What Went Wrong in Samoa?

Thirty-four minutes after the earthquake that would cause last week’s Samoan tsunami, scientists had detected unusual water motions. People in Hawaii and California received warning and cleared its beaches. But Samoans received no adequate warning.

In an article on The Wall Street Journal website, Costas Synolakis, director of the University of Southern California’s Tsunami Research Center says governments aren’t doing enough to give people time to reach safe ground before a tsunami hits. He describes what went wrong in Samoa, including a combination of Mother Nature and geography and inadequate planning, funding and education.

A tsunami hits so fast, authorities cannot be there in time to guide people to safety, which is why just knowing how to recognize unusual water patterns can save an individual’s life. Synolakis attributes the relatively low (three) death toll from the 2007 Solomon Islands tsunami to the fact that people knew fast-retreating tides and ground shaking announced big waves.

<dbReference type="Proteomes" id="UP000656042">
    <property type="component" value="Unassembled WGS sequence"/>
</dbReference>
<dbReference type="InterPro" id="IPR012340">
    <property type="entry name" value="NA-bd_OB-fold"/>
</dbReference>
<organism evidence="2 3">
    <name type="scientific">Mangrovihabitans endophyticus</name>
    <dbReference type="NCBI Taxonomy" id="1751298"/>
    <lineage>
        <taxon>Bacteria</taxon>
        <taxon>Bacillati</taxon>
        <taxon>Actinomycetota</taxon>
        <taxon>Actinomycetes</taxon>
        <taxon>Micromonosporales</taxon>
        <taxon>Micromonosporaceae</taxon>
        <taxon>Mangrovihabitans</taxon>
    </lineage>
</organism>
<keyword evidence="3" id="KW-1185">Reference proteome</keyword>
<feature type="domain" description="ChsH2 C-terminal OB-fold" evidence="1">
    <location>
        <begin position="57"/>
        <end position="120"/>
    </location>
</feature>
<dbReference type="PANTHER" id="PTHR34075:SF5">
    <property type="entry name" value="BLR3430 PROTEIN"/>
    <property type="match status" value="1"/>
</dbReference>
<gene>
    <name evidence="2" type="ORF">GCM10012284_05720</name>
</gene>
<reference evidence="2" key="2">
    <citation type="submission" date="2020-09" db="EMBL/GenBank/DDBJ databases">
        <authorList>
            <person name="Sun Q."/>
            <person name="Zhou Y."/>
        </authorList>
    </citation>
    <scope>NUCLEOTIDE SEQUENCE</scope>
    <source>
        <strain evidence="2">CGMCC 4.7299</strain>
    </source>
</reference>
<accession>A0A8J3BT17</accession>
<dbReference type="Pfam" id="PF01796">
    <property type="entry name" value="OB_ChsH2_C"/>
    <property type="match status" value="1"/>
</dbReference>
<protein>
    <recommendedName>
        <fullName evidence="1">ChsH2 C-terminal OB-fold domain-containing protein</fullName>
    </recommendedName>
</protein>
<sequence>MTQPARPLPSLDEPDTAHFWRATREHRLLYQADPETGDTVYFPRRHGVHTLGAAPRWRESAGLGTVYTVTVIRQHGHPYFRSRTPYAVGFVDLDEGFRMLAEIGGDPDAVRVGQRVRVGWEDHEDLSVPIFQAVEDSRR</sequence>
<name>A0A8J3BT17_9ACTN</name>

“Unfortunately, the lesson that education saves lives has apparently been lost to emergency managers world-wide, including in Samoa,” he writes.

According to Synolakis, governments need better policies, better building codes and enforcement, better technology (such as tsunamographs), and they need to ask for help sooner.

To read the article, click here:
http://online.wsj.com/article/SB10001424052748704471504574451934098479964. html?mod=googlenews_wsj